Andrew Weisel HouseEdit profile
The Andrew Weisel House is a is a two-story Greek Revival cottage constructed of red brick and river stone. It was built in 1853 by mason Andrew Weisel and added to the National Register of Historic Places in 1982.History
The Andrew Weisel House is a small Greek Revival cottage constructed from brick and river stone. Weisel was a stonemason born in 1882 in Germany who immigrated to St. Charles, Illinois in 1846. He probably worked for William Beith, the most prominent mason in St. Charles, who designed many residential and commercial structures in those times. Weisel married Beith's sister Isabella, and built this house for their family in 1853. The house was placed on the crest of a hill to gain a good vantage point of the Fox River. Weisel lived there until 1867, when he bought a farm on the other side of the river. The house was listed on the National Register of Historic Places on February 26, 1982.Architecture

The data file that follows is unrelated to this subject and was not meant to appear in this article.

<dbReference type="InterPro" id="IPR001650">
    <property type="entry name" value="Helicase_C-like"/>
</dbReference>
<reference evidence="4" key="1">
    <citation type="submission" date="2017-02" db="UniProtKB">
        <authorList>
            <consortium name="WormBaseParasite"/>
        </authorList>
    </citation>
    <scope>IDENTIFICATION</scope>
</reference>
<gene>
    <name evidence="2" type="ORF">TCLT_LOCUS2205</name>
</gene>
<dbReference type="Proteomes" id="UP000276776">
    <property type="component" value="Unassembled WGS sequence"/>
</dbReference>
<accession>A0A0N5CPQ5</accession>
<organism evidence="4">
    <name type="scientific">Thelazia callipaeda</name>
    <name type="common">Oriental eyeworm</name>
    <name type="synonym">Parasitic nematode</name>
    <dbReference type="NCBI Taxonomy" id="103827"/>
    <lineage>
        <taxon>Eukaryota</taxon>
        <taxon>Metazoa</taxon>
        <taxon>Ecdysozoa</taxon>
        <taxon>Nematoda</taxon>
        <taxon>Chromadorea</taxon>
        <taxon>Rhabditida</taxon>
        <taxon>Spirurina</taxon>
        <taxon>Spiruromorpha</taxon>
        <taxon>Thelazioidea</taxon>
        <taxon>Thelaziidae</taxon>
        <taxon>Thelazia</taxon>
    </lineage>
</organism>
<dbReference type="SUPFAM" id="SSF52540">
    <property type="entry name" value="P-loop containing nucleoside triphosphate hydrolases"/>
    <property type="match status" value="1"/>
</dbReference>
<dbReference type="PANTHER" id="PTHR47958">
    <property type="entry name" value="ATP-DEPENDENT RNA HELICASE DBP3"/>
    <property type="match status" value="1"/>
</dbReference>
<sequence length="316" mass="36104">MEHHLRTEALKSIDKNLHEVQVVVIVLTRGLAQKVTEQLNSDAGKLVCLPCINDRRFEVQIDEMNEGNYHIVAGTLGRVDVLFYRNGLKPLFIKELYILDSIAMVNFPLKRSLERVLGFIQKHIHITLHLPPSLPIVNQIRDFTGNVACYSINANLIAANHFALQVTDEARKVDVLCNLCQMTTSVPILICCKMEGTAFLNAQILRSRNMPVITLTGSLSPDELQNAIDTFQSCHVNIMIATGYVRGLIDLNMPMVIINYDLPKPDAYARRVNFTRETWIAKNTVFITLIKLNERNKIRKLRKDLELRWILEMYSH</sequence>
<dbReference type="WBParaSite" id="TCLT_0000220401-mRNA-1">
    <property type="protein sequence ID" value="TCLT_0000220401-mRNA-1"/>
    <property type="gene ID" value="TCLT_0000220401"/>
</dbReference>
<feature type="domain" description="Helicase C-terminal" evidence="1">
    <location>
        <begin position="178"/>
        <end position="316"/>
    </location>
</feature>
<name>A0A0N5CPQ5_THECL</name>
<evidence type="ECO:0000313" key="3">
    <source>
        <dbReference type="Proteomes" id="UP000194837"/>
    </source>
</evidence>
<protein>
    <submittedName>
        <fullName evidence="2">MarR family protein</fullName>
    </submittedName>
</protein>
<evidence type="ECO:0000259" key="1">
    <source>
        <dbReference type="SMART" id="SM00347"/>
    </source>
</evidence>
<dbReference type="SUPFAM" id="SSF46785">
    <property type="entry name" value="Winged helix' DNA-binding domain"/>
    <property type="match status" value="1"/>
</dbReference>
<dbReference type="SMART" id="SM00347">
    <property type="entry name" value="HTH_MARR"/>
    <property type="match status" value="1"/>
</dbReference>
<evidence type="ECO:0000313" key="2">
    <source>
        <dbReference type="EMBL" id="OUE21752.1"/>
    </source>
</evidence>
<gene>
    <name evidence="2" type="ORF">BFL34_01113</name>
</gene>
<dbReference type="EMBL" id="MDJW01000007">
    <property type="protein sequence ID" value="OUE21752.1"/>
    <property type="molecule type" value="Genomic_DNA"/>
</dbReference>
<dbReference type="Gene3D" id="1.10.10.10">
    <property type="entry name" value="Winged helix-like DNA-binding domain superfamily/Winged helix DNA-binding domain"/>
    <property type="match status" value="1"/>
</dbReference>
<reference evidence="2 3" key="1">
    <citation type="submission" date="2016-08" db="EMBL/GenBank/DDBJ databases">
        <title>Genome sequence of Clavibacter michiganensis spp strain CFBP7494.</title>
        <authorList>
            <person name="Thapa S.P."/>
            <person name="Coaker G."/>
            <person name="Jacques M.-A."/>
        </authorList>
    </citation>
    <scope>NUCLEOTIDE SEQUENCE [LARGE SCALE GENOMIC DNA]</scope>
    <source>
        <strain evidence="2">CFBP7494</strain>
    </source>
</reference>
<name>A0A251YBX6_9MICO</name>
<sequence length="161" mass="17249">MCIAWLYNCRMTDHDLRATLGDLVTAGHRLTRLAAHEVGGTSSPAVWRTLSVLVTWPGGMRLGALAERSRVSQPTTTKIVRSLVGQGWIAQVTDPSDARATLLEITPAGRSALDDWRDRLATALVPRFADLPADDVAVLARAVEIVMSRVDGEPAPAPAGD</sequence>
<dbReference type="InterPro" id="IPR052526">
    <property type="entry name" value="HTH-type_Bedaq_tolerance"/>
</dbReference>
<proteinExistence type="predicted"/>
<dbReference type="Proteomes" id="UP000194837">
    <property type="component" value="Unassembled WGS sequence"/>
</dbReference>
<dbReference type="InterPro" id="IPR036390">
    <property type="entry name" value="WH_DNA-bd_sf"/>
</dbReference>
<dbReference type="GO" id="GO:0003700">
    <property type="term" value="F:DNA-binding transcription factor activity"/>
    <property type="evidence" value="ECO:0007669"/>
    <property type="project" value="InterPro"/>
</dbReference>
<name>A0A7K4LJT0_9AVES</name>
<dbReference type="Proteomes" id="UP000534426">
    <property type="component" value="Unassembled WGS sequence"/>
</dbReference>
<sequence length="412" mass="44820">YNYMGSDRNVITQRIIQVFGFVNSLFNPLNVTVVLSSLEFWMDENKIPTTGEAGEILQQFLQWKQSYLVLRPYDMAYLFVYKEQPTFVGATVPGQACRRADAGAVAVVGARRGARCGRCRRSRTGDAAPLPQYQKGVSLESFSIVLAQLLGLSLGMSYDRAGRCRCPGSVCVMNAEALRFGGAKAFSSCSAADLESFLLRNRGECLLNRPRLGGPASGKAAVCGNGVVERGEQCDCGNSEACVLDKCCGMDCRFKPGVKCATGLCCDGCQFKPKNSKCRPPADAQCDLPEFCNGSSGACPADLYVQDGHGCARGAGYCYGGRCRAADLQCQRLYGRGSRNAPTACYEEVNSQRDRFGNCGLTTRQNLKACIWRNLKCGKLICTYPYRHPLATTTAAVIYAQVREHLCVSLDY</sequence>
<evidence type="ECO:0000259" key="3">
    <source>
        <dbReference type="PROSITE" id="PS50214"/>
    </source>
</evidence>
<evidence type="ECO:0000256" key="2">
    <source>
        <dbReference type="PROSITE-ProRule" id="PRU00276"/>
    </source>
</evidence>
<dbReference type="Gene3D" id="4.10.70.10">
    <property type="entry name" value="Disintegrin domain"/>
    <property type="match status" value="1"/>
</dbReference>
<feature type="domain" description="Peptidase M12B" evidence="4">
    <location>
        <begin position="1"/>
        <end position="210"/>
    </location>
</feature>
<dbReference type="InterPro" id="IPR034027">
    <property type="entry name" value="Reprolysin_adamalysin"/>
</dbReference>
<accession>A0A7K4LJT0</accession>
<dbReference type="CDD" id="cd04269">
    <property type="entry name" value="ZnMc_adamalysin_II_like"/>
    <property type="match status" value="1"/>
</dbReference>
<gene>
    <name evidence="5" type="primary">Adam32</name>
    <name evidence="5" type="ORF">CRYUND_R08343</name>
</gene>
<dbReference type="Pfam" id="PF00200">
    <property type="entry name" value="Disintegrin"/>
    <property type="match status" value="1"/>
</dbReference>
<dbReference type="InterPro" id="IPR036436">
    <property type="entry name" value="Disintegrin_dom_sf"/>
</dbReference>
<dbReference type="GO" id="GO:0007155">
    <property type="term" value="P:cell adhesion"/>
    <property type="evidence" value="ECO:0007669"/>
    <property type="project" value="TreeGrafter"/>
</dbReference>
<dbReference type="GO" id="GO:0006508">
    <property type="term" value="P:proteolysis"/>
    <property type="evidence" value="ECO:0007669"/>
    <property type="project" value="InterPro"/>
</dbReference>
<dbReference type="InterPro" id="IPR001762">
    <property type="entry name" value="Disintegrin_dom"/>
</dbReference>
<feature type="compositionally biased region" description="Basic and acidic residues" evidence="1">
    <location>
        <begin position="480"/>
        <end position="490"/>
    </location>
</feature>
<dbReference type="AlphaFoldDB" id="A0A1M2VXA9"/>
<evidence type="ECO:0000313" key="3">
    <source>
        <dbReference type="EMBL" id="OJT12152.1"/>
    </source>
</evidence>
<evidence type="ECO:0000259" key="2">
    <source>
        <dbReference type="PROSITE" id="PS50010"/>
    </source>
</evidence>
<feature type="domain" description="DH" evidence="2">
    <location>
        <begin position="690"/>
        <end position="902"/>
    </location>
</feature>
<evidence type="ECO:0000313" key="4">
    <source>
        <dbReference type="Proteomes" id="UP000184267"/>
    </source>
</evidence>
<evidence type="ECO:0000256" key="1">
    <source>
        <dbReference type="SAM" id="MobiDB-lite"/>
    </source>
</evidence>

The riverstone is mostly used on the east elevation. The house is two stories tall, otherwise constructed with red brick. Windows and doors have stone lintels. The main entrance is on the west, though the door has been replaced with a paneled door. A second entrance on the east side has not been recently changed, though it is uncertain if it is original. On the south side, the porch has been fully enclosed with a batten wall and now served as a library and bathroom. All windows and door locations are original, with the exception of one window on the east end that has been enlarged.
The first floor features a stair hall, with three rooms on the north end, and a kitchen (plus the aforementioned library) on the south end. The stair case and its newel post and handrail are original. The original pine floors remain, but have beeen covered with oak flooring. Most walls and ceilings have been painted white. The second floor has three bedrooms and a main hall. These pine floors were also covered with oak. One bedroom has since been converted to a bathroom, and most walls and ceilings were painted white.